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John Carpenter's Vampire

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Self-aware rather than simply clever, and as earnest as it is tongue-in-cheek, this playfully gruesome vampire western may be the only movie I've seen that has a good reason for including the director's name in the title. Jack Crow (James Woods) is a dedicated vampire slayer whose team of experts includes Daniel Baldwin as the operator of a winch used to haul vampires into the sunlight. After a nasty master vampire (Thomas Ian Griffith) nearly wipes out the crusty good guys, Crow becomes convinced they've been set up and accuses his employers of suppressing intelligence. Intrigued by masculinity and the nature of male relationships, Crow muses incessantly about a connection between violence and sexuality, half knowingly fulfilling movie stereotypes with his adolescent patter. And he's so obviously both a Christ figure and a stand-in for legendary horror director John Carpenter (Halloween) that the symbolism becomes drily humorous instead of grandiose. With a distinctively middle-aged zest, Carpenter retools even the hopeless cliche requiring action heroes to spout bad puns while dispatching bad guys; his eminently stylish movie proves that new blood can flow from an old vein. Don Jakoby adapted John Steakley's novel Vampire$; with Sheryl Lee, Tim Guinee, and Maximilian Schell. For another point of view, see Jonathan Rosenbaum's capsule in these listings. Chatham 14, Ford City, Golf Glen, Norridge, Plaza, Water Tower, Webster Place. --Lisa Alspector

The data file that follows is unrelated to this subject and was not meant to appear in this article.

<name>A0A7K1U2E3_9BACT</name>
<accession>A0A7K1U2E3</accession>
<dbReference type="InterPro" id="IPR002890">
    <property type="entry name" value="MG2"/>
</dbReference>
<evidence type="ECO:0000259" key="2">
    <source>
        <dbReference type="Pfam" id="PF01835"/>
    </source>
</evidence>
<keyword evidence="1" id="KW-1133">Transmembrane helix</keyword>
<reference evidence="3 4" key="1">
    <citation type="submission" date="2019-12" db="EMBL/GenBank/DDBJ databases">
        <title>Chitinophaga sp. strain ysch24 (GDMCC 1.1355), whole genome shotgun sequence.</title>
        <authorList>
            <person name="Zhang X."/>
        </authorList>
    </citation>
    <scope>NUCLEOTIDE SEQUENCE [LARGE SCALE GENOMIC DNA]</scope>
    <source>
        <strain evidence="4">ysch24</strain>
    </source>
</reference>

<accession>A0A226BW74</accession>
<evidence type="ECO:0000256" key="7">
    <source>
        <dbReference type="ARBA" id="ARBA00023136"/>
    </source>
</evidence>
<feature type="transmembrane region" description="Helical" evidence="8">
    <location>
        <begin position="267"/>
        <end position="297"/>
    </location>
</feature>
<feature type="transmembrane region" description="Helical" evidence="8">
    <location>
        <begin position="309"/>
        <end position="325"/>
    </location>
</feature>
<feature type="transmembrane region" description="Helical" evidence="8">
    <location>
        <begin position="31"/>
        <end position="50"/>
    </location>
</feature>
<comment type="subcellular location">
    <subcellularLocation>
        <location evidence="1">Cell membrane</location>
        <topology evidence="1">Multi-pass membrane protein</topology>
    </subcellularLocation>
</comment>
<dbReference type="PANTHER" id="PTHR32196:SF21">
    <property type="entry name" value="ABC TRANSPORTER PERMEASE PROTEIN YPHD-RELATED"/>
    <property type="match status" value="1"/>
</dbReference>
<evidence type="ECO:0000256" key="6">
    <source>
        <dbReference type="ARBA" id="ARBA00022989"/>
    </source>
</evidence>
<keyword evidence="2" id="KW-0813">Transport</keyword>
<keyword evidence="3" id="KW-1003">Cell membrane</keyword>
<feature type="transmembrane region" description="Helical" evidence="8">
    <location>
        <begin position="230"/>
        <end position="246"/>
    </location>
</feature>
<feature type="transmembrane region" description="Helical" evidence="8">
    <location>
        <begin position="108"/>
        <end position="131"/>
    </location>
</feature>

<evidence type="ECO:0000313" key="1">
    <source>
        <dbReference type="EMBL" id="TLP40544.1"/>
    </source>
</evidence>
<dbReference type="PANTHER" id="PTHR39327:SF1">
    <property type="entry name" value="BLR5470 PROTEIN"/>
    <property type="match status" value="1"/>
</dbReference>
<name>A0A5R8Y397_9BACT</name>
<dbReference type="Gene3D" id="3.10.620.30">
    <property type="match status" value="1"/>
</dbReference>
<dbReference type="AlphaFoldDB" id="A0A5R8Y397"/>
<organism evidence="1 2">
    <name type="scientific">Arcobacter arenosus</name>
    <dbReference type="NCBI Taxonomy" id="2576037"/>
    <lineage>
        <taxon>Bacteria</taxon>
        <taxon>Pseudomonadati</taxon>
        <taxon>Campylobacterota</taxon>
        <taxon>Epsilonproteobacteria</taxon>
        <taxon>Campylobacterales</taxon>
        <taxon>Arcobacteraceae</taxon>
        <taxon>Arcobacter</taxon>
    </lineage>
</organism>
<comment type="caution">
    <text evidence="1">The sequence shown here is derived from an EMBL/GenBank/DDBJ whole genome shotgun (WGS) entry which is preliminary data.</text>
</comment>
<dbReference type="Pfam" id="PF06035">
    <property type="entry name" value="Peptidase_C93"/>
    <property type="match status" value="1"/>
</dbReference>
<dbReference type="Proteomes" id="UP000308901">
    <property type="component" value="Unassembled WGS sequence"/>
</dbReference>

Art accompanying story in printed newspaper (not available in this archive): film still.

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